Deciding on a Trucking Career - Part VIII The End

(This is Part VIII of a series, “Deciding on a Trucking Career”.  I would suggest reading Parts I through VII first, they were posted earlier in this blog.) Links provided below:

Leaving Utah
In February, 2018 I wrote: "In a couple days, after retiring the first of this year, I am moving back to my home state of Wisconsin. I’ve spent almost 25 years living and working in Utah and it’s been quite a ride. This move is with mixed feelings, knowing I will always miss this place."

Update May, 2020: Back in 2016 my marriage had ended after almost 8 years. Fortunately, there was no hostility between us and the divorce was amicable. I was almost 64 years old and my priorities had to undergo significant change. I really had no family out west and needed to start preparing for retirement. My mom was still alive in a memory care facility in Wisconsin and the cost of living in Utah was astronomical compared to rural northern Wisconsin. So I made the decision to move back after I pulled the plug. Part of this was written as a good-bye post to Utah in my blog in early 2018.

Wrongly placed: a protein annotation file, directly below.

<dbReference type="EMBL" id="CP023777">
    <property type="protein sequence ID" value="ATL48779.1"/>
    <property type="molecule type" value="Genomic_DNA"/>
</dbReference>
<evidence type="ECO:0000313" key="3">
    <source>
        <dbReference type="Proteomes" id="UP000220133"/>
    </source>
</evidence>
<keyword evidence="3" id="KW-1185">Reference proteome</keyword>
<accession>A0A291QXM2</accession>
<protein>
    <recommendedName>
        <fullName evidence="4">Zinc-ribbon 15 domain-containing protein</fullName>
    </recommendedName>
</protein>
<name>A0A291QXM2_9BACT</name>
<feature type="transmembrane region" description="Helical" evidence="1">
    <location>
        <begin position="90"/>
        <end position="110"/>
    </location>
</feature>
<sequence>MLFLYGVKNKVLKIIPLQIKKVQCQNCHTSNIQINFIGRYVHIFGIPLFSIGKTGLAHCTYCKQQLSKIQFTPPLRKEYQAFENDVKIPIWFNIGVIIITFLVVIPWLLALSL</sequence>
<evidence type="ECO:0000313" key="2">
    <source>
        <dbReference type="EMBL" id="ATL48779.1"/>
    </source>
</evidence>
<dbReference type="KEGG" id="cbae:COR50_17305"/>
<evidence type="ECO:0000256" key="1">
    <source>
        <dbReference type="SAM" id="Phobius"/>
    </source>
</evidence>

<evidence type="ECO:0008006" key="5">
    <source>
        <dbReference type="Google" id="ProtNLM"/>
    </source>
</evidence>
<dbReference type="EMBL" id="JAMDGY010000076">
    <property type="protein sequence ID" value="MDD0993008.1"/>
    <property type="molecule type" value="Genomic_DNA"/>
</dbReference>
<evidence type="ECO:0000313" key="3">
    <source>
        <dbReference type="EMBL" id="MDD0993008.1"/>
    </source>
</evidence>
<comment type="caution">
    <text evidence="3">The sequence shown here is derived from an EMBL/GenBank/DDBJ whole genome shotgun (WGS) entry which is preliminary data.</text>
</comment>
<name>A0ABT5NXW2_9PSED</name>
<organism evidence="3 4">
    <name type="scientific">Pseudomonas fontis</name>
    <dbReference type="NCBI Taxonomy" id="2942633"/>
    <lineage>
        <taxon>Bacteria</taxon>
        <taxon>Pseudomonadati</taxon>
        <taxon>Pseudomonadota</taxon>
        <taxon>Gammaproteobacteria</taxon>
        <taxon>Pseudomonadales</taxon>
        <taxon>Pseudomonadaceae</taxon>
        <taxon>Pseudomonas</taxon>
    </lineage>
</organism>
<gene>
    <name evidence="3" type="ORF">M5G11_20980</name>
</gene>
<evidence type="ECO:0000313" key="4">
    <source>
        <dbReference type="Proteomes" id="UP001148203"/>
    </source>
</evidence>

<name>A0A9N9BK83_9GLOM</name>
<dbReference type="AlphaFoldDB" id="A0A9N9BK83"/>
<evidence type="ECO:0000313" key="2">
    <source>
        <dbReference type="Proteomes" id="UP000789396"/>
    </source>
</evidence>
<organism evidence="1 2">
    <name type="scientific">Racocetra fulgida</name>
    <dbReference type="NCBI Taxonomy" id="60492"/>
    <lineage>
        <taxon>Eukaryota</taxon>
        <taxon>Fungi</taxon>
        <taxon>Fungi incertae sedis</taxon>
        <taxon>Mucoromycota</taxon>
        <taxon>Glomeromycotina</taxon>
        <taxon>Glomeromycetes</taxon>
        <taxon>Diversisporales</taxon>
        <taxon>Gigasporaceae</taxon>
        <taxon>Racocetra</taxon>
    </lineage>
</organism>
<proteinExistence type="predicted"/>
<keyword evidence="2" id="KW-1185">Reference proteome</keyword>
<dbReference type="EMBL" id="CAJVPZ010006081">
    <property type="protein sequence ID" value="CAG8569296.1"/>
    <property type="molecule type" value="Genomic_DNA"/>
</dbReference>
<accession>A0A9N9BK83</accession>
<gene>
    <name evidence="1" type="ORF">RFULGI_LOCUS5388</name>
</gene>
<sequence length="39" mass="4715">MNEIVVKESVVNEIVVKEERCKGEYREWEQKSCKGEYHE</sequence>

Thanks to my dear friends back in Wisconsin I found a nice 3.3 acre wooded property with a large garage and A-frame house near Crivitz and closed on it November of 2017. Then all I had to do was find a buyer of my double-wide mobile home in a 55 and over restricted park in Salt Lake. That took a while as the park had been bought out and they were drastically raising the lot rents to unbelievable rates. After finally finding a buyer and closing at the end of February, 2018 I was ready to go back to Wisconsin, the same way I left 25 years ago.